Why would you Hire a Salesperson who isn’t Motivated by Money?

Why would you hire a sales person who isn't motivated by money

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Pretty much every sales position offers a level of remuneration as an incentive to achieve sales targets. Isn’t that what most people are motivated by, particularly in a working environment?

However, if that were true, wouldn’t all of our businesses be going from strength-to-strength – the scenario being that if someone achieves, they receive money, and it spurs the process to continue over and over again. Simple right? Wrong.

The key here is that people WILL SAY they are driven by the prospect of earning a bonus – but what can be uncovered is that this isn’t always their main motivator, and this is evident to see by the amount of salespeople who still don’t succeed despite there being appropriate money reward in place. (And it is also important to note that sometimes money motivation can change over time… where someone may have been motivated by it in the past to get where they are today, but for some reason it is no longer a big driver.)

So how else can people be effectively motivated? There are many different ways – both internal and external, and here are seven possible options below.

Does the salesperson:

  1. Love to win – or hate to lose?
  2. Spend money to force performance – or performs and spends the money as a reward?
  3. Respond better to being pushed by the sales manager – or prefers to push themselves?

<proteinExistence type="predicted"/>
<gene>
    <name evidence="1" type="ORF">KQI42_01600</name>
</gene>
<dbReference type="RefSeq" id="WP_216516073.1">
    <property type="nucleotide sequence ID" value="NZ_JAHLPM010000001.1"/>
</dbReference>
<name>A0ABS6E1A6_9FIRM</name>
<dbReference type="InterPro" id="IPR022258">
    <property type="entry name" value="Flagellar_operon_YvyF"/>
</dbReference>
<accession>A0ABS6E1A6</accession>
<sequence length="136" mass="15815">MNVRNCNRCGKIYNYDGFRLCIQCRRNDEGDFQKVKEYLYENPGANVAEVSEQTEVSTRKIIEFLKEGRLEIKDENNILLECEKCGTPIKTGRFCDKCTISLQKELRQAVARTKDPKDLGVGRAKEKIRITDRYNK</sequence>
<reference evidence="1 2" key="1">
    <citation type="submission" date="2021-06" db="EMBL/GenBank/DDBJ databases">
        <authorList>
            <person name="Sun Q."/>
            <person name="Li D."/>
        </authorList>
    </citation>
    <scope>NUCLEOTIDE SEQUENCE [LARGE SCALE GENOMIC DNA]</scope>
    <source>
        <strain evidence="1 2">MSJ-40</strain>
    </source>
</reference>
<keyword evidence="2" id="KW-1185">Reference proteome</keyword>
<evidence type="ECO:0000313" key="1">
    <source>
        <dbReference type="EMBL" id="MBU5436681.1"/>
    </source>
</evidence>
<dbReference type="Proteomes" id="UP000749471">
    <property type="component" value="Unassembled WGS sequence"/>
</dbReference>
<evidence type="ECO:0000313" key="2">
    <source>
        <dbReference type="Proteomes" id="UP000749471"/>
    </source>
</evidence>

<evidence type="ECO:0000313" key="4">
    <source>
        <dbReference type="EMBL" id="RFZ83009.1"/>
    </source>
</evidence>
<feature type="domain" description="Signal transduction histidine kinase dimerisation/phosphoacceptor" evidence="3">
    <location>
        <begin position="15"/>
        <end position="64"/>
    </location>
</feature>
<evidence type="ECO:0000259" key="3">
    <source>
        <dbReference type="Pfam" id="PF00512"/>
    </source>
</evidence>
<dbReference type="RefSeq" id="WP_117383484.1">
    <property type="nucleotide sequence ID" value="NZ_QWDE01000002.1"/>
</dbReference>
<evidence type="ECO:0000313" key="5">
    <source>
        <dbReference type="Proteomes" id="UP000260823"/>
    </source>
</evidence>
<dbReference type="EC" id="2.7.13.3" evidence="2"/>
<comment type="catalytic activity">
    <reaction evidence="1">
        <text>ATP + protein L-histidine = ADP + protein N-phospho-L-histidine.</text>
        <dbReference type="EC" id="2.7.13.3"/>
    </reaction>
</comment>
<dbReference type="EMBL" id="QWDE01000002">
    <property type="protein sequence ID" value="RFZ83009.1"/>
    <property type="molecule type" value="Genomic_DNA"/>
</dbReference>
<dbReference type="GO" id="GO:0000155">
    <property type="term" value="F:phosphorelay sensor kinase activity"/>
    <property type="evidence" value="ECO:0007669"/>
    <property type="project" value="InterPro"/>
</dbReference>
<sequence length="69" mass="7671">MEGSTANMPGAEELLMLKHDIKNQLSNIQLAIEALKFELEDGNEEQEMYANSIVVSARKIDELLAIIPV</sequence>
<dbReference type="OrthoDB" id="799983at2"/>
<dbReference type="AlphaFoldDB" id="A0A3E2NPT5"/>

4. Perform better when closely managed – or when left alone?
  5. Perform better when competing against others – or when competing against his/her own expectations?
  6. Respond better to recognition – or satisfaction after meeting and exceeding goals?
  7. Become motivated by proving someone else wrong – or proving themselves right?

But this list is by no means exhaustive – it is about sales managers really getting to know their team to be able to implement the right motivators, as well as recognising it when it comes time to hire a salesperson. And the good news is that you can evaluate salespeople to get a greater insight into what drives them to keep their pipeline full and close opportunities. This will then give you the right tools to move forward with motivating them in an appropriate way – for example using the following phrases:  

  • Challenge them (I have a challenge for you…do you think you’re up to it?)
  • Lose faith in them (tell them that you don’t think they can do it and they’ll say, “oh yeah?”)
  • Encourage them (I just know you can do this and they say, “thank you”)
  • Demand that they perform (You are required to do this and they say, “OK”)
  • Ultimatums (If you don’t do this you’ll be out of a job and they either do it or not)

Sometimes motivation also gets confused with commitment – and while both of these things are critical to be successful in sales, they are different and need to be approached in a different way. Dave Kurlan from the Objective Management Group explains it well in this article here, with this statement here an important insight into why understanding motivation is so key:

“Motivation is the incentive to do what is required in sales.  It is why someone will show up, day after day, for this difficult, sometimes demotivating, always humbling challenge.  

“Whether it is the rewards, recognition, money, satisfaction, revenge, things, or mastery – what is it that’s powerful enough to make people thoroughly immerse themselves in selling each day?”

Awareness of the different kinds of motivators is the first step, with uncovering them in individuals being the next important task – particularly when hiring new salespeople for your business, as this way you can be prepared to ramp them up quickly and give them the best chance to succeed.

Download a SAMPLE Sales Candidate Assessment and see for yourself the incredible insight that you can gain when assessing your next candidates.


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